Growth Trends for Related Jobs
How to Become a Target Model
Who wouldn’t want to model for a company that’s so popular, 97 percent of all Americans recognize its high-profile red and white logo? The Minneapolis-based company is an acknowledged leader in trend-setting, selling fashions from high-end designers at affordable prices. Like Sears, Target uses all types of models to market its proprietary and non-proprietary fashion lines, so men, women and children of all ages and sizes can find a place on this company’s innovative advertising campaigns.
Assess your personality. Good cheekbones are great, but clothing models need plenty of patience and stamina, as it takes hours to get exactly the look the marketers at Target are seeking. As for body size, you will find a home at Target where Liz Lange Maternity and plus-size styles share plenty of floor space with regular sizes. You don't need to be a size 0 to model for Target.
Have a professional photographer shoot head and full-body photos for your model’s composite. Commercial photographers can be expensive, but you’ll save a bundle if you book an appointment with a mall photographer. Bring with you Target magazine and newspaper ads to show the photographer what you want to achieve. Bring along several clothing changes and make certain each outfit matches the Target style. Have the images in .JPG format, put them on a CD or DVD.
Create a model’s composite. If you know your way around computer software, set up an 8.5-by-11 inch landscape (horizontal) document. Import or embed at least five photos from the disk to the composite layout. Ask friends to pick the most flattering shot in the bunch, and make it the largest on the page. The benefit of doing the composite yourself is that you can update it with new photos frequently. Add vital data to the composite by dragging or inserting a text box into the layout and typing this information into the box: Your name, contact information, height, weight, shoe and clothing size. Once you sign with an agent, their phone number will appear on the sheet.
Assemble a portfolio of enlarged prints. Any type of presentation portfolio with removable pages of protective acetate sleeves will do. This repository is the tool that sells clients, agents and others once they've seen your composite. As your career grows, update the portfolio with tear sheets from publications in which you appear.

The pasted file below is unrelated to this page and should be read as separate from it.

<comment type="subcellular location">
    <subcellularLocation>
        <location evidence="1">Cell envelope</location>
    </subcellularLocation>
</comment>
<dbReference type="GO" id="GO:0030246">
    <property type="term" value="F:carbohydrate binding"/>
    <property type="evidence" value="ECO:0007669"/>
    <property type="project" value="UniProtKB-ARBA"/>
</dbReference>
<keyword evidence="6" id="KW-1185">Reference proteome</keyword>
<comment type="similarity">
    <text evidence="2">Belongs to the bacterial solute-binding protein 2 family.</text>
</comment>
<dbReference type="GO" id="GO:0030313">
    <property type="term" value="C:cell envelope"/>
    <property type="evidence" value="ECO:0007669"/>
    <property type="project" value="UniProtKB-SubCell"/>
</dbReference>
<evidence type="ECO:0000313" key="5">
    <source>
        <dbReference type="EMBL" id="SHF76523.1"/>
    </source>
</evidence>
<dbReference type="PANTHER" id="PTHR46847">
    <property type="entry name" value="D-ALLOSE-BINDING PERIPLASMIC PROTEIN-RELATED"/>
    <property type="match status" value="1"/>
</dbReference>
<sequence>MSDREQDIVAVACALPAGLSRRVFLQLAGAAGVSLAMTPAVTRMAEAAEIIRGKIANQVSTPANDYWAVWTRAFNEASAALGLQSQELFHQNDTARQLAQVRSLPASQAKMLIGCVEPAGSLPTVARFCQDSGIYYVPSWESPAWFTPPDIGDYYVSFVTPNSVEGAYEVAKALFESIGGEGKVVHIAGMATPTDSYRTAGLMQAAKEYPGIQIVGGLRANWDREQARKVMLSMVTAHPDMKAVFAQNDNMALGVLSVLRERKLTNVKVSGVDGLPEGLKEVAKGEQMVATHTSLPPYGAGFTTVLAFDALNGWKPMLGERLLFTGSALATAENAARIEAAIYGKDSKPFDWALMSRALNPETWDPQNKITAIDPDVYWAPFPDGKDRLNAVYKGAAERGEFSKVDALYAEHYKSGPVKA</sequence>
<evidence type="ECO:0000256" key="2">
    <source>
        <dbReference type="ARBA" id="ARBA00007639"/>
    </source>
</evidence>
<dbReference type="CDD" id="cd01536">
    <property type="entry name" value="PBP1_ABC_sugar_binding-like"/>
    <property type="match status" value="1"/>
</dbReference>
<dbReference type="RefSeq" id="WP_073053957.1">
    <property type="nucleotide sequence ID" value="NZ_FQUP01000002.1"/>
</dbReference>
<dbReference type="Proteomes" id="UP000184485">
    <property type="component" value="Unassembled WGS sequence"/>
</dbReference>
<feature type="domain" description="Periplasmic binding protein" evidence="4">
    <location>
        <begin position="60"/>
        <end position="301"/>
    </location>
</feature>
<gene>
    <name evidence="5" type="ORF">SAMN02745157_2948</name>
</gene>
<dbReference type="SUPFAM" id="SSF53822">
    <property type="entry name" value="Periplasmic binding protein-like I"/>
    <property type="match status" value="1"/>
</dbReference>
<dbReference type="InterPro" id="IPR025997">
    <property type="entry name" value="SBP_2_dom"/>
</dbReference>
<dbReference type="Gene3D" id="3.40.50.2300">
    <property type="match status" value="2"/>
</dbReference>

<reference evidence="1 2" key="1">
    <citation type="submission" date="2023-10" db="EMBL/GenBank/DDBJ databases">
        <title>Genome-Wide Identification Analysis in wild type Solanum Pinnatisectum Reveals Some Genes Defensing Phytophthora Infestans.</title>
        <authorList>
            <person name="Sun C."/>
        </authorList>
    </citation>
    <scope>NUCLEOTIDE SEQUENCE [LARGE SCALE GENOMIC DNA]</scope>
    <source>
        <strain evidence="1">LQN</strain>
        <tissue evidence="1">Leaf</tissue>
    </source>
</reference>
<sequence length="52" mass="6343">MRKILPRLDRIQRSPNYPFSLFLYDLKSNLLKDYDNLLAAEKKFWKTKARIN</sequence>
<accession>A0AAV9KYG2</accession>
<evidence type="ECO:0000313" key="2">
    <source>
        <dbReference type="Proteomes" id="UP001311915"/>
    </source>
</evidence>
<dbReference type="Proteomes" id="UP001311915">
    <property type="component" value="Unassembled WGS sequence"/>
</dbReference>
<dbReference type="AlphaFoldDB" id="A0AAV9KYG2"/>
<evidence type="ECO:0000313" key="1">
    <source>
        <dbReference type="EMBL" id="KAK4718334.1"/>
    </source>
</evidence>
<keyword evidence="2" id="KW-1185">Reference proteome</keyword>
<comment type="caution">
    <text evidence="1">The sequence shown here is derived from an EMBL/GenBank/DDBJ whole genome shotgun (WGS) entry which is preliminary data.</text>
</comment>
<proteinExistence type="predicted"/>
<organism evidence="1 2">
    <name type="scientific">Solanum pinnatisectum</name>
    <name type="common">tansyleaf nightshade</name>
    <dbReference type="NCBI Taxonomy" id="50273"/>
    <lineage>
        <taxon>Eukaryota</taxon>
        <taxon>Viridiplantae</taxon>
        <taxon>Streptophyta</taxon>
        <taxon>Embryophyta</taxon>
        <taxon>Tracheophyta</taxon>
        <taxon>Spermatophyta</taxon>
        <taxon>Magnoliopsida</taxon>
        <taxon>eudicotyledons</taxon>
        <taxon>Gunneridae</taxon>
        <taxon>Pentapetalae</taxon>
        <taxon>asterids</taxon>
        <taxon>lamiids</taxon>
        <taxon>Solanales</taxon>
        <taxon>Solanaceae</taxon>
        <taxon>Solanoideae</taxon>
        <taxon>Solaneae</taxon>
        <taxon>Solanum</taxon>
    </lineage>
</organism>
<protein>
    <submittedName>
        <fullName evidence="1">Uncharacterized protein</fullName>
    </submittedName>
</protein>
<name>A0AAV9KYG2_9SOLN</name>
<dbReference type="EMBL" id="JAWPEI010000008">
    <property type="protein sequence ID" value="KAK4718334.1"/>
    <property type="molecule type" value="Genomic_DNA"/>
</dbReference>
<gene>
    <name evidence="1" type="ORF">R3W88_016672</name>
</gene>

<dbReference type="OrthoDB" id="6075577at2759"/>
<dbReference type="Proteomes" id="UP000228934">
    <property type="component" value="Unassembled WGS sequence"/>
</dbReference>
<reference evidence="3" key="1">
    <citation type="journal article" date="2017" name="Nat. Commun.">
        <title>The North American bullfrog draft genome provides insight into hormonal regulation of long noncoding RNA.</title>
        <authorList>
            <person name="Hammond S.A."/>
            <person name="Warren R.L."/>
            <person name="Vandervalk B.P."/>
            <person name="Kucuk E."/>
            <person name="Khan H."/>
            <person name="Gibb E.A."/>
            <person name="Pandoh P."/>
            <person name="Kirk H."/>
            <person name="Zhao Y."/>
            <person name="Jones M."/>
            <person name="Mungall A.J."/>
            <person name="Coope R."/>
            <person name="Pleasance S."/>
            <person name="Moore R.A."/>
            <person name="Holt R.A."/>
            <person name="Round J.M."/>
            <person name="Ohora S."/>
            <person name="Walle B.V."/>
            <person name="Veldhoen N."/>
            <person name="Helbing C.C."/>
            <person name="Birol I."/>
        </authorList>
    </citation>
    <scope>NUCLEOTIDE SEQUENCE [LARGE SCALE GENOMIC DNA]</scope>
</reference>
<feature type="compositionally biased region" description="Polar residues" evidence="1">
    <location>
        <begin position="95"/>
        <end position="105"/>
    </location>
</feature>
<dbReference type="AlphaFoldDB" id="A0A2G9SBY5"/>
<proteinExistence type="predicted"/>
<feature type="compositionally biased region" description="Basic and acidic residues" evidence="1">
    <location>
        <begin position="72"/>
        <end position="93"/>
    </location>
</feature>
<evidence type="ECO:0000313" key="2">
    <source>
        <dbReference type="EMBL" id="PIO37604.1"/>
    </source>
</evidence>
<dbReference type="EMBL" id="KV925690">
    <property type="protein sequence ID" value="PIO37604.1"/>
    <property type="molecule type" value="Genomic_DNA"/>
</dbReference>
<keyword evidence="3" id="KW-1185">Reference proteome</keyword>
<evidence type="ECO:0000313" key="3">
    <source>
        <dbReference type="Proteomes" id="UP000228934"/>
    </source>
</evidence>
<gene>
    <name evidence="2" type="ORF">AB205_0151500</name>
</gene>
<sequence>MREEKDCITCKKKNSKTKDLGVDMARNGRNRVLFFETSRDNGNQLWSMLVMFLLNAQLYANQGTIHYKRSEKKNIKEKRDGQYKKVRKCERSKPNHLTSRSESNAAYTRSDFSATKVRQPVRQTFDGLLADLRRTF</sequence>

Get an agent. As a rule of thumb, ignore agents making too many promises and those who ask for up-front money. Reputable modeling agencies don’t charge pre-shoot fees to represent a model; they receive a 20 percent commission on average on per-booking earnings. Because Target’s corporate headquarters are located in Minneapolis, find representation in that area or land an agent with a branch in that city. You will find a comprehensive list of Minneapolis agencies in the Resources section.
Ask about the add-on services agencies offer, if you can’t decide which Minneapolis or national agency to use. Some compile model portfolios or updated composites for their clients as part of their fee structure. Others leave the job to you. Understand that the agent you choose won’t be interested in a one-company model, so you must assure them that while being a Target model is your goal, you would be delighted to take other assignments.
Prepare yourself for rejection. The glitz and glamor of being a professional model is balanced by a huge amount of rejection. Going on auditions, sitting in a room with 40 other beauties--each one a head-turner--and getting no callbacks after repeated modeling calls can take a toll on your self-esteem. Learning to live with rejection can be character-building for some, but understand that continual rejections require a thick skin.
Understand that there are no guarantees. If anyone (client, modeling school, agency) guarantees to get you a job the moment you sign a contract, head for the door. Avoid modeling schools. Many are expensive schemes established to exploit your desire to be in the spotlight. If you are tempted to enroll in one, check them out with the Better Business Bureau and your Internet search engines.
- Understand that there are no guarantees. If anyone (client, modeling school, agency) guarantees to get you a job the moment you sign a contract, head for the door.
- Avoid modeling schools. Many are expensive schemes established to exploit your desire to be in the spotlight. If you are tempted to enroll in one, check them out with the Better Business Bureau and your Internet search engines.
Based in Chicago, Gail Cohen has been a professional writer for more than 30 years. She has authored and co-authored 14 books and penned hundreds of articles in consumer and trade publications, including the Illinois-based "Daily Herald" newspaper. Her newest book, "The Christmas Quilt," was published in December 2011.